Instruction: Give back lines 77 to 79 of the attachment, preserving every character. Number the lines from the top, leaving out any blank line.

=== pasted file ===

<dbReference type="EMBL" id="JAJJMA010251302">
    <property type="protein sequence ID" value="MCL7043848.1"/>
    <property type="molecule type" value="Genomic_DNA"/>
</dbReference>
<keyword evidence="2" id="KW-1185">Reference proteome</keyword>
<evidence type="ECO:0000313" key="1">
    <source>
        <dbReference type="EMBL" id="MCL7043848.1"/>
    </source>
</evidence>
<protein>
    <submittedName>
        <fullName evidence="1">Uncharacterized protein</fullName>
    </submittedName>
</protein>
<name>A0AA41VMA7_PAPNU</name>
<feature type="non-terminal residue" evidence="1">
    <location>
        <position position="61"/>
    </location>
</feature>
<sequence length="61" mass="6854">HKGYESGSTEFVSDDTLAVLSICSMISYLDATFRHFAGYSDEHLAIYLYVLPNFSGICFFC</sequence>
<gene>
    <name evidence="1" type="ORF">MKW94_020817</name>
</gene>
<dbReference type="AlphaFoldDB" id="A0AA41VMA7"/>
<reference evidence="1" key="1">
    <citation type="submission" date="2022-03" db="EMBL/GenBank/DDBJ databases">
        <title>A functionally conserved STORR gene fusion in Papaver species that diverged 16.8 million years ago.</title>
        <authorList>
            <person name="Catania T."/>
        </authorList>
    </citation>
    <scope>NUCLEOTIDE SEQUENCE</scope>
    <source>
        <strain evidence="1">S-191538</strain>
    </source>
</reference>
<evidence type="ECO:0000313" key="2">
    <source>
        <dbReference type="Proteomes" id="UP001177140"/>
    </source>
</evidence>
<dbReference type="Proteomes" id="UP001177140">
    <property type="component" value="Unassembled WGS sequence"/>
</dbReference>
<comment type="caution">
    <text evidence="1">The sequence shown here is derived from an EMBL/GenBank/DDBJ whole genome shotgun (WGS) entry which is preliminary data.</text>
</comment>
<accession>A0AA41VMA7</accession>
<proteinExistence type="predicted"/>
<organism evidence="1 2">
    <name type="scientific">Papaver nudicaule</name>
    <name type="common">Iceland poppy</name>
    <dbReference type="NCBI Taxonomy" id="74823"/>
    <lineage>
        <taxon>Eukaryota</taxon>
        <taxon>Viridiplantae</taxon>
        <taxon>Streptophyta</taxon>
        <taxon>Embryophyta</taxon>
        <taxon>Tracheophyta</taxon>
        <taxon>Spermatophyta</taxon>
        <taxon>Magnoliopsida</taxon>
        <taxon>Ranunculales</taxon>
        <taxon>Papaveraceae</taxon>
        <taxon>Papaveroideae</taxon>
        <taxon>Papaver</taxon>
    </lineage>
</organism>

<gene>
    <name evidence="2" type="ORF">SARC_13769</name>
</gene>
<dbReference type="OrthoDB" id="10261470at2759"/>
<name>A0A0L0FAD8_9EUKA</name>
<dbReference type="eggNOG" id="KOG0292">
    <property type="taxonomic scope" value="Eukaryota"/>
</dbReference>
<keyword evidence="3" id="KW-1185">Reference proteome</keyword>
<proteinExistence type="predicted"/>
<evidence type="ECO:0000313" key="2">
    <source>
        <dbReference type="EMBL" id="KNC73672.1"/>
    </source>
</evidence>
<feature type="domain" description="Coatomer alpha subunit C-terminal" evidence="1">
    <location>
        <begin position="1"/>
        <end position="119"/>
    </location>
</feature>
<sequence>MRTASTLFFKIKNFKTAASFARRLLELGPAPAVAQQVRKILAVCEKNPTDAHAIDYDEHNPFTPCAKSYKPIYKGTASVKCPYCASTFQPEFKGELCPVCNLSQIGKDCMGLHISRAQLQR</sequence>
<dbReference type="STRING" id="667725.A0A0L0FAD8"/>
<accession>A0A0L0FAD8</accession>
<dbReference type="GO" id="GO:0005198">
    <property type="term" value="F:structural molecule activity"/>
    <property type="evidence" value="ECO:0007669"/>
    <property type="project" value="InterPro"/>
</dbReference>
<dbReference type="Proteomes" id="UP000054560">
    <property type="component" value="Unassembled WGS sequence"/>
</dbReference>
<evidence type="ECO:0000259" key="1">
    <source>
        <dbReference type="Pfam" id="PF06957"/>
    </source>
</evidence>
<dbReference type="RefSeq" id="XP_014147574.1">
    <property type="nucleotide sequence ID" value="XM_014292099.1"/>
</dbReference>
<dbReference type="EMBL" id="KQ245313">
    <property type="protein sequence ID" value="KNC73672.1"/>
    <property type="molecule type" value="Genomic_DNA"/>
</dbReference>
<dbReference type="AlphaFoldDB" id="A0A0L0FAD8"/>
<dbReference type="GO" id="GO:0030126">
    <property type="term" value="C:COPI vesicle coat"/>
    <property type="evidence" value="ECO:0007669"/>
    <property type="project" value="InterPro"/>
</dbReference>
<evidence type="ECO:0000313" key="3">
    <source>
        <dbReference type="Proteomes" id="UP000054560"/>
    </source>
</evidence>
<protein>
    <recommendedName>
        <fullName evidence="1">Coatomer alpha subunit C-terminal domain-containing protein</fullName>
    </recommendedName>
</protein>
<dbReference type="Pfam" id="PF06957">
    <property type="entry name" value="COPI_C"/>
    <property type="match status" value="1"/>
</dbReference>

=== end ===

</dbReference>
<keyword evidence="3" id="KW-1185">Reference proteome</keyword>
<proteinExistence type="predicted"/>